This well exercised speech is interesting because it is not designed to impress anyone, to flatter, or to affirm membership in a group. In fact, it is more likely to alienate just about everyone and is therefore highly unusual here. It is simple, to the point, based on personal observations and logical thinking, rather American in its directness. He tells it because the appropriation of the Resistance and of Liberation by the Left just makes him mad.

He told me this story again several days before the 25th, just two weeks ago. I was in Carla Ducci’s kitchen in via Fonte Nuova 14. Tono was sitting at the table, exposing the exaggerations of the Left. And suddenly the familiar story took a new turn.

We Learn More Details about the Old Story

He said, “I was actually in the Hospital when Siena was liberated, you know?”

Going over the story in Pieve Asciata
Well, I didn’t know. I had told Antonio that I had visited the Hospital and he knew that we were living in the same place, the Piazza Del Duomo. So little by little he connected the Hospital to his Liberation story. (We met again yesterday in the kitchen at Pieve Asciata to fill in some gaps).

Antonio was a young man at the time, perhaps 20 years old. He was a student of Pharmacy in Florence, taking the train when he needed to attend classes or take exams. As the Allied troops approached Siena in the spring of 1944, the shelling was cause for concern for both himself and his parents. Siena was designated a Hospital town, so there was no shelling in Siena itself. However, the sounds of shells were clearly audible and the Germans were busy destroying roads and bridges in the surrounding area anticipating their retreat. Unwilling to take the train, he temporarily suspended his studies. He remembers climbing the walls of the Fortezza to see puffs of white smoke in the distance over the Tuscan landscape where the shells were landing.

Antonio Runs a Fever

About 10 days before Siena was liberated, sometime in the middle of June, Antonio became ill with a very serious throat infection. He was running a fever of around 39˚. Of course, there were no antibiotics at the time, only what were known as sulfa drugs, with bad side effects. Antonio’s parents were waiting it out when the Germans blew up the bridge to Ravacciano, perhaps a half-mile from their home. The force of the blast was sufficient to blow out some windows of their home by Fonte Nuova. They decided that it was enough and called the Hospital on the telephone at around 2 o’clock in the morning.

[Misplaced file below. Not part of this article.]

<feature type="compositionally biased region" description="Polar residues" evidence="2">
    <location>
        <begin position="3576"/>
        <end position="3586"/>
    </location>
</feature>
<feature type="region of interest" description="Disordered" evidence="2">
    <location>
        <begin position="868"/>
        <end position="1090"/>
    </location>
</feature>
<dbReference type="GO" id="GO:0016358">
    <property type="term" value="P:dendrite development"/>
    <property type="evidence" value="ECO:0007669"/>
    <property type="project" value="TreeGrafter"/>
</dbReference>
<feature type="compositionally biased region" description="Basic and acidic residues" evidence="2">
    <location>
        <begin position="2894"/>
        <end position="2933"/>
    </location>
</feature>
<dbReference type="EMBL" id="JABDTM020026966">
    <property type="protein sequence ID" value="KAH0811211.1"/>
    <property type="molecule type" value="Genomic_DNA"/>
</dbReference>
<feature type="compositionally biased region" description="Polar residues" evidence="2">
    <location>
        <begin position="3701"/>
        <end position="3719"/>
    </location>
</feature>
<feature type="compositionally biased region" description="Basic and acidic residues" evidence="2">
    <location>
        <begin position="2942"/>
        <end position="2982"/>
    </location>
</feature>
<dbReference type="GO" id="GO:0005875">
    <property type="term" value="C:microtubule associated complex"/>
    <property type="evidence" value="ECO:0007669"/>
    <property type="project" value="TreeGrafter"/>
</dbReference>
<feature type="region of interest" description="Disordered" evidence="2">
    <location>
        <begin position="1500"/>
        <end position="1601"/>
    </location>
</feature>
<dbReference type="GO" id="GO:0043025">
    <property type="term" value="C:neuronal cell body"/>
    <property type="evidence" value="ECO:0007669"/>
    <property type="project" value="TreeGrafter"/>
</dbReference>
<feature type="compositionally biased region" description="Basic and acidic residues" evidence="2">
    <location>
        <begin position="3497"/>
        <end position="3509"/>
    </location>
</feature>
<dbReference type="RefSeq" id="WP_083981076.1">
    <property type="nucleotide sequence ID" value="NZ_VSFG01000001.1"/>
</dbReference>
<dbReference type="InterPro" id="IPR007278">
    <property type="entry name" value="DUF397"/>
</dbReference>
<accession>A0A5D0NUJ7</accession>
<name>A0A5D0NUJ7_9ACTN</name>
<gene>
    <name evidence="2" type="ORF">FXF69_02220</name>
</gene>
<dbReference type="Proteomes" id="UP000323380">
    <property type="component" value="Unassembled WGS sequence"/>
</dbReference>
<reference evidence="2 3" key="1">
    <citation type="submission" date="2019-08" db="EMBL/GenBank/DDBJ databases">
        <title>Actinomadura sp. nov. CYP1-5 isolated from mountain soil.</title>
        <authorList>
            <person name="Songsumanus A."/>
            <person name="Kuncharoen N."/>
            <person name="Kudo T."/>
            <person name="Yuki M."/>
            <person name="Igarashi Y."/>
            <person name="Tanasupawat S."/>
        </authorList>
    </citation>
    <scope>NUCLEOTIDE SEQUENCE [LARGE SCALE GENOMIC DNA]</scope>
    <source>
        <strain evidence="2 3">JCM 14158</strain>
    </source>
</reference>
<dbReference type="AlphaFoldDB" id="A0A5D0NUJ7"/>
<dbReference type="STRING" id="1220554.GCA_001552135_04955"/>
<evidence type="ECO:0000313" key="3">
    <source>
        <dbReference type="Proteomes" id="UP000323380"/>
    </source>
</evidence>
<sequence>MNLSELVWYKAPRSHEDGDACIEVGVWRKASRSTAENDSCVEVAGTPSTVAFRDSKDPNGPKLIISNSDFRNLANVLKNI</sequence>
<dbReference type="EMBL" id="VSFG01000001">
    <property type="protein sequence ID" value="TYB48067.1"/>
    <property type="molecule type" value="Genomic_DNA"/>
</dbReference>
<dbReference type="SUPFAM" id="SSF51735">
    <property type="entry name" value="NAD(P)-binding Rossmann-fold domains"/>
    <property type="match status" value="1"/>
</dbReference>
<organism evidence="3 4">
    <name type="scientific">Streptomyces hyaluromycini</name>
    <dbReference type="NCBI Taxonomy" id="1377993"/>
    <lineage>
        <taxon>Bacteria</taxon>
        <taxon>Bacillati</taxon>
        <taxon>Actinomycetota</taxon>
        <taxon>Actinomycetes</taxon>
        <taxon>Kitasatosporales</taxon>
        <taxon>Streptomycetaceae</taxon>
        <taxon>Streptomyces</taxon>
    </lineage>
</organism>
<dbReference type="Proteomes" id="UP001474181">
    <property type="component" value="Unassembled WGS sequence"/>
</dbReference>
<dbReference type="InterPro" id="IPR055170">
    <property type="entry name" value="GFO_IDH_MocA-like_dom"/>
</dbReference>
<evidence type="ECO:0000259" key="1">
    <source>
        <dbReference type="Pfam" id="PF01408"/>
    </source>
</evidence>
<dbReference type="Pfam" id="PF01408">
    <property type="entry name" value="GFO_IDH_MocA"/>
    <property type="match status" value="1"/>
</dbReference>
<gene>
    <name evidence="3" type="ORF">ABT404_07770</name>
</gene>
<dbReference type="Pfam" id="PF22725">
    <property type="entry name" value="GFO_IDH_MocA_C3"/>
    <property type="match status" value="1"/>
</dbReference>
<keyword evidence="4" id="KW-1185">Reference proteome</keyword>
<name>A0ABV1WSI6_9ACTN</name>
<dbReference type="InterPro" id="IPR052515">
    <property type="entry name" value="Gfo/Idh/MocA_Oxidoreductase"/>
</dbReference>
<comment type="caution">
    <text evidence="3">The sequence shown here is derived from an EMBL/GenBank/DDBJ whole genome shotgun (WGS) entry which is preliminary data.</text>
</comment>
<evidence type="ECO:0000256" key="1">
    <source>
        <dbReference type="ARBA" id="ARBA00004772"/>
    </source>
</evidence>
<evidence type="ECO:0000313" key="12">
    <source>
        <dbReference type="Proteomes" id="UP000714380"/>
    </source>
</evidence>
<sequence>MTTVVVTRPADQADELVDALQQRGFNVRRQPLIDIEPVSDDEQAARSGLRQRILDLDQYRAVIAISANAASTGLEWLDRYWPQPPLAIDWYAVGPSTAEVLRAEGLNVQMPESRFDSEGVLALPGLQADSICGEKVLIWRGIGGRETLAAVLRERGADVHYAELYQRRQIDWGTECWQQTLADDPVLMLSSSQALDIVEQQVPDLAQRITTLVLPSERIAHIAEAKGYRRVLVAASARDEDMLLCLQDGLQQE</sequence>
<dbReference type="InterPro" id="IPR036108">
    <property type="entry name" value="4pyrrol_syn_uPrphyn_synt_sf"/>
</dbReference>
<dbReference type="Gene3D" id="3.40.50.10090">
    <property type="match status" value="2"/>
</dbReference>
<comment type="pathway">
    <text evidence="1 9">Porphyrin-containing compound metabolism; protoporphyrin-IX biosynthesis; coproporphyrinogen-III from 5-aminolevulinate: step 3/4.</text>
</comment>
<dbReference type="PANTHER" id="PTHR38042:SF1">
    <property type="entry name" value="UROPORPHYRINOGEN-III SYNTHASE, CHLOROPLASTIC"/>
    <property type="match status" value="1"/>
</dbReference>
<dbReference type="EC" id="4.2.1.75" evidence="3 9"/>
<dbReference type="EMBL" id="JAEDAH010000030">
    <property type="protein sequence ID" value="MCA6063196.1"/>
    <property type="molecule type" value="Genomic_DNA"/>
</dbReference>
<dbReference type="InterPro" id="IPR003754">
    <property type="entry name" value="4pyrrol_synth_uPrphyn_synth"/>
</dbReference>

The phones and the emergency response team were both working. Antonio is quite sure that within 10 or 15 minutes two orderlies (I’m not quite sure what they were called at the time) appeared with a kind of a stretcher on wooden wheels. It is difficult for me to really visualize this, although I have tried. Apparently it was like a bed on a cart or a table with two large wheels made of wood at one end. It was also covered with some kind of material, perhaps canvas, in such a way that if he turned to the side inside the mobile bed, he could push aside the canvas and see sideways. But he could not see in any other direction.

Antonio's Ride to the Hospital

It was cool.  He was semi-conscious and does not remember the details of the trip (see map) which is just as well if you could imagine being in a covered wooden cart with wooden wheels, and rushed up Valle Rozze (a narrow cobblestone street with a 20% grade) at 2 AM with a fever and abscess in your throat.


He does remember this, however. As they made their way from Valle Rozze along Banchi Di Sopra and turned down on to they crossed a saddle between two hills.



To his left was the Costarella, a broad opening down into Piazza Del Campo.










To his right was the descent to Fontebranda. And ahead Via Di Cittá rose to Quattro Cantoni and then to the Hospital to the right.







But right there, right in the saddle between the Costarella and the road to Porta Fontebranda, he rolled back the canvas cover and he noticed two soldiers walking up the hill.


















The Allied Patrol Arrives in Siena

“I knew they weren’t German,” he said.

“What did they look like?” I asked.  “Did you know who they were?”

He described soldiers who were his age. They had guns. They communicated to each other using hand signals. “They looked like soldiers,” he added, not very helpfully.

“But how did you know they weren’t Germans?” I asked.

“I just knew.  They were different.  They had different helmets.  They were chewing gum.”

“I see. This is going to be great,” I thought to myself, picturing a Hollywood movie. “Were they Americans? Were they more casual than the Germans? Careless?” I was hoping he would tell me how cool they were.

“I found out later they were French,” he said.

“Damn,” I thought.  I struggled to keep the light on and to focus the picture in my head.

“No, they weren’t casual, just different,” he said, shrugging as if to emphasize that it was no big deal. The picture was fading fast.

“Did they talk to you?”

“No, they were quiet. Just different gestures,” he added, showing me some kind of hand signals. The picture in my head was gone.

“Damn!” I thought again.  I struggled to forget about the stupid WWII movie and listen to what he was actually saying.

“The most amazing thing is how normal everything was,” he said. These were the first Allied solders. They took control of Siena after 5 years of war and one year of German occupation. And they were just walking quietly into the historic center at 2:30 AM with their guns. The Germans had gone quietly that morning. He explained how he was checked into the Hospital just minutes later. The lights were on. People were working. Administrative personnel asked him lots of questions and filled out forms. Perhaps there were others. Maybe not. He must have waited in the hall with the frescos. Maybe not. I didn’t ask. He just kept saying, “Everything was working normally. It was the most amazing thing….”